John Bull however was called before Parliament, and Lord Castlereagh and others though the confessed they read it, were obliged to express disgust at its contents. This looked ill for the run of scandal; and a new chance was to be given to the cowards, and that too in the polluted soil of William Wallace. So up comes the burning shame of “The Beacon.” “When the London scandal,” says the Times, “was first hatched into being, those who secretly cherished its growth, and urged it to its odious tasks, were obliged from a sense of decency, publickly to disown the disgraceful connexion. Its parents and guardians declared its illegitimacy, and when the ‘did it good by stealth,’ would have ‘blushed to find it fame.’ Among a certain portion of the Scotch Tories, it would appear, there was no such abhorrence of private slander or political calumny. The Lord Advocate of the kingdom, the chief law officer of the Crown, not only owns the worthless offspring, but enters into a bond to maintain its infancy and to extend its influence.”—Astonishing as this news was to many persons, their astonishment became much greater, and was mingled with sorrow, when they heard the name of another patron of the Beacon; and yet his own countrymen, it seems, will be astonished rather at our astonishment. “That Sir Walter Scottthe printer of Blackwood’s Magazine,” says the Scotsman, “should be a partner and supporter of the Beacon, cannot, after what has taken place within the last two or three years, excite any surprise, and has, in point of fact, been reluctantly confessed by himself.—The Lord Advocate and Sir Walter Scott are the only individuals of the rank of Gentlemen who we have as yet ascertained to be connected with the Beacon.”—The writer proceeds to say, that there were, however, Fifteen signatures in all, to the bond, and that he pledged himself, as soon as he learnt the names, to expose every one of them, let their rage or malice do what it pleased. The threat was too daring; and the Edinburgh Courant was “authorized to state,” that at a meeting of the Subscribers to the bond had been held, at which a Resolution was adopted to withdraw the whole of the names from it, “which Resolution was, on Thursday the 20th, intimated to the Conductors of the Beacon, as also the Bank, and that those subscribers were thus, after that date, no longer connected, directly or indirectly with that paper.”—Mighty safe, correct, and hasty, to be sure! How we fancy all the names drawing the air between their consonants instead of teeth, and picking away their steps, with a genteel and wintry air of departure, by as many secret passages as they could find! It is needless to add that the Beacon’s character was the same as the rest. “We have more than once lately,” says the Traveller, “had occasion to hint at the excessive prevalence of hypocrisy as the political vice of the day; but the intolerable rankness of these proofs of it are almost beyond conception. What an idea do they suggest of the texture of mind which can be incessantly prating of irreligion, immorality, and laxity of principle, and secretly fostering a poisonous brood of mere defamatory vipers, to attack by poison and stiletto, that which cannot be encountered in manly combat!—creature whose province it is to wound through the agonies of females, and lacerate the bosom of domesticity. It is almost inconceivable that such publications can exist at all among a sound and reflective population; but that they should be secretly supported by rank, station, and professed purity, is a thousand times worse. Well may poor old Lear exclaim—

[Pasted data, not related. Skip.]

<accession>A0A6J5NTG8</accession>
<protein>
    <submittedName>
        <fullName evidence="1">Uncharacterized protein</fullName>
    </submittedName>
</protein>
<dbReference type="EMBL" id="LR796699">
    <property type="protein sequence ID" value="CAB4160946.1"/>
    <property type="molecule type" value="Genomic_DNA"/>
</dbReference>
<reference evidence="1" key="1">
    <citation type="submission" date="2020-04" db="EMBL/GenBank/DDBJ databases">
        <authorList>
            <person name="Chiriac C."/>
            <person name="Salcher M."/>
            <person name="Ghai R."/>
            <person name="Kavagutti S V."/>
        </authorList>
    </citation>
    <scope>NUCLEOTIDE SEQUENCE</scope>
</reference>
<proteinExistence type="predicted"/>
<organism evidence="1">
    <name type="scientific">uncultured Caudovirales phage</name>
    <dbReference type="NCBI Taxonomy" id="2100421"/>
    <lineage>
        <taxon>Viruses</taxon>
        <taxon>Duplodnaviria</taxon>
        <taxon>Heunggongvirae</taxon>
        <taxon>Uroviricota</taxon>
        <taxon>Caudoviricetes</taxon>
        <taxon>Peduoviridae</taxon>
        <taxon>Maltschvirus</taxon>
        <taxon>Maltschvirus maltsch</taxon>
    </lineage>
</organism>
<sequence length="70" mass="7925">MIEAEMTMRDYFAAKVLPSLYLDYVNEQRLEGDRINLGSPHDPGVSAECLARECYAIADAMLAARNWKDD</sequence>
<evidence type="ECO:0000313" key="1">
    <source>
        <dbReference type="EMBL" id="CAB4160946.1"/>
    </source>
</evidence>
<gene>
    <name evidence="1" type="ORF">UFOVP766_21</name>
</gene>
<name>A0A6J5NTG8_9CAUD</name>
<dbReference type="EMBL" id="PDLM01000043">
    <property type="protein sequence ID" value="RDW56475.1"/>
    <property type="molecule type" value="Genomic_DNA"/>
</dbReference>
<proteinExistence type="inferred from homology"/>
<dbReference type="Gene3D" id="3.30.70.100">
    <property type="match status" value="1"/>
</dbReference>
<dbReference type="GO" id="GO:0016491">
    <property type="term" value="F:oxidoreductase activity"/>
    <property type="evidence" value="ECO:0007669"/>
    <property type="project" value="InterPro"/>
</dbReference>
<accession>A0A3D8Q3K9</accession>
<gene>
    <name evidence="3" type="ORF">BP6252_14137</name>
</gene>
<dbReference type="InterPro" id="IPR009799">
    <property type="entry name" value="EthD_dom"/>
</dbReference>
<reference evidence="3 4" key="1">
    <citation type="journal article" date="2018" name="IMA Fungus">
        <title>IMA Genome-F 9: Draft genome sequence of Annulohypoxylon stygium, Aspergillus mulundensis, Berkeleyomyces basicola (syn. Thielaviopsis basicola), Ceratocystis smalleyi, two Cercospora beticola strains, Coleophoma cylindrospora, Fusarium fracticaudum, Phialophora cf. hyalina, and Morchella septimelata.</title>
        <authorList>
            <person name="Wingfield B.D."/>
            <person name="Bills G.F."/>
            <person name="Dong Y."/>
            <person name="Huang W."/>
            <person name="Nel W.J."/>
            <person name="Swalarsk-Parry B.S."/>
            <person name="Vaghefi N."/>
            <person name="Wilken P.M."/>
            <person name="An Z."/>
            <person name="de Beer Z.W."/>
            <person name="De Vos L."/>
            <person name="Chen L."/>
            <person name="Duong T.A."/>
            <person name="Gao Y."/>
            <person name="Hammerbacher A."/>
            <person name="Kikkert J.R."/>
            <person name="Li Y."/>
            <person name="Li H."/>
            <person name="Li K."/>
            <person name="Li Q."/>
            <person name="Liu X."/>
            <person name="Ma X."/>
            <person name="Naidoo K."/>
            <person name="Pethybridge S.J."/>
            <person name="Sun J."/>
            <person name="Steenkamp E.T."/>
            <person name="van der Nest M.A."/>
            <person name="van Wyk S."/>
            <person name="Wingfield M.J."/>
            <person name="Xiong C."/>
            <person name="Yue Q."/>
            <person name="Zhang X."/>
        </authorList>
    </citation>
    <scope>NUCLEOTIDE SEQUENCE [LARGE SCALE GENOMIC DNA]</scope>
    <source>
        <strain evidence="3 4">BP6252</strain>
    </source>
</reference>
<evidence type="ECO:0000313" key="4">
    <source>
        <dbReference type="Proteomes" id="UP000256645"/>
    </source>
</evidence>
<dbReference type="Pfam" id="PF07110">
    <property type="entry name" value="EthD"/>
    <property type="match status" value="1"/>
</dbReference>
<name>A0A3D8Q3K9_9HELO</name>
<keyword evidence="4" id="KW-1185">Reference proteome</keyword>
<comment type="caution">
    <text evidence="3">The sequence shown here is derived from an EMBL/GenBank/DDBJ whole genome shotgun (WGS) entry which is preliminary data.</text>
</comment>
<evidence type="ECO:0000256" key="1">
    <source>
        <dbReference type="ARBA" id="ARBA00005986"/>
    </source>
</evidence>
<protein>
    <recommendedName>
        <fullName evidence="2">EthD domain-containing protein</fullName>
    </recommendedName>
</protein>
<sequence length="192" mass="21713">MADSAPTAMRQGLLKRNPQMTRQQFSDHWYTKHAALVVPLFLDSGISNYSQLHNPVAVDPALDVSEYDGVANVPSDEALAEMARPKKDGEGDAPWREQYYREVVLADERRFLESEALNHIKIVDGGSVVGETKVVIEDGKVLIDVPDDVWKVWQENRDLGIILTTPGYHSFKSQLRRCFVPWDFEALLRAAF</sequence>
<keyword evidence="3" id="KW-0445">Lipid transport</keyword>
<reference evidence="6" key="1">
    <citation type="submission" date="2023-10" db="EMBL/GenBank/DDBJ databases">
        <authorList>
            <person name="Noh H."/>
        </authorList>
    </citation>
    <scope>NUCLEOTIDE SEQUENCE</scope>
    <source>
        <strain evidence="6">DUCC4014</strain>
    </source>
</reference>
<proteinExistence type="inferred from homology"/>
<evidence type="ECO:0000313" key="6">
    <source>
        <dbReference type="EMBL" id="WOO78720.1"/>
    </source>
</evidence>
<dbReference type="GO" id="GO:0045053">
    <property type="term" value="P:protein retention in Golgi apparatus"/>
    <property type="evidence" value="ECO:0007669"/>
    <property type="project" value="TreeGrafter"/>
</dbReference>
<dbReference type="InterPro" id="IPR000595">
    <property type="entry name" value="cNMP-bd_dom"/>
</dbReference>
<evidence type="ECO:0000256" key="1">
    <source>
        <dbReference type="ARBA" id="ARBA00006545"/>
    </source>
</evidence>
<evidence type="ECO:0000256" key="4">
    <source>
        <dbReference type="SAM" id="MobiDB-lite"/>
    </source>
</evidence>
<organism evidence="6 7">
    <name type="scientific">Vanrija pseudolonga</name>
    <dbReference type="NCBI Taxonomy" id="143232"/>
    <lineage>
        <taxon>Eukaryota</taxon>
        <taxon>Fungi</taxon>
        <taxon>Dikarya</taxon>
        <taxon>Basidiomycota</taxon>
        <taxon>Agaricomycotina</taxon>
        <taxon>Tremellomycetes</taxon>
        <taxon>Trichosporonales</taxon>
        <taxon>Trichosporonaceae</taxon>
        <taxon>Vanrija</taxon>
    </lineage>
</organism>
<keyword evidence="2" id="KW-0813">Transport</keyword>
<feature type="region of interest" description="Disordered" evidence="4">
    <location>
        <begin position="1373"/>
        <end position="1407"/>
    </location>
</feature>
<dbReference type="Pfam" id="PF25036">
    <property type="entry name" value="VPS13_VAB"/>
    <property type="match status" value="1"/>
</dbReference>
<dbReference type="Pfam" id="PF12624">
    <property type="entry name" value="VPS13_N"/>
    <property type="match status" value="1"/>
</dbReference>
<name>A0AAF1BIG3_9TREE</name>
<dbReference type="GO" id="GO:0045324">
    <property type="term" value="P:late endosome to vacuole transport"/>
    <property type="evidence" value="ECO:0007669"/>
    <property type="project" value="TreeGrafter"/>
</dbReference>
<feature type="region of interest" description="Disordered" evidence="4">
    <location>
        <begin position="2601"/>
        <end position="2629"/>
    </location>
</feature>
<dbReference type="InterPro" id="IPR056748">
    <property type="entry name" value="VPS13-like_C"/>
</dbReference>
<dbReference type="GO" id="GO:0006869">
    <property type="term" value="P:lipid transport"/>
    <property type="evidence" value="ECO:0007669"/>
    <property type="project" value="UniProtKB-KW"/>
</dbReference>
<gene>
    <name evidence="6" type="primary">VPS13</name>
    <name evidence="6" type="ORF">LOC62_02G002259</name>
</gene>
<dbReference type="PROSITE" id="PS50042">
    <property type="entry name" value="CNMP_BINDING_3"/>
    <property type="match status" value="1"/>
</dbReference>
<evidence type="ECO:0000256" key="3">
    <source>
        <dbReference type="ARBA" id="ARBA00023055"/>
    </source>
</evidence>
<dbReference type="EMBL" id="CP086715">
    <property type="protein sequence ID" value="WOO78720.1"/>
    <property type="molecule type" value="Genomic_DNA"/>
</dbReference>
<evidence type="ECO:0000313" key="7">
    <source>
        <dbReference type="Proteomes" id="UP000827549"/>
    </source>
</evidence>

‘Robes and furr’d gowns hide all.’”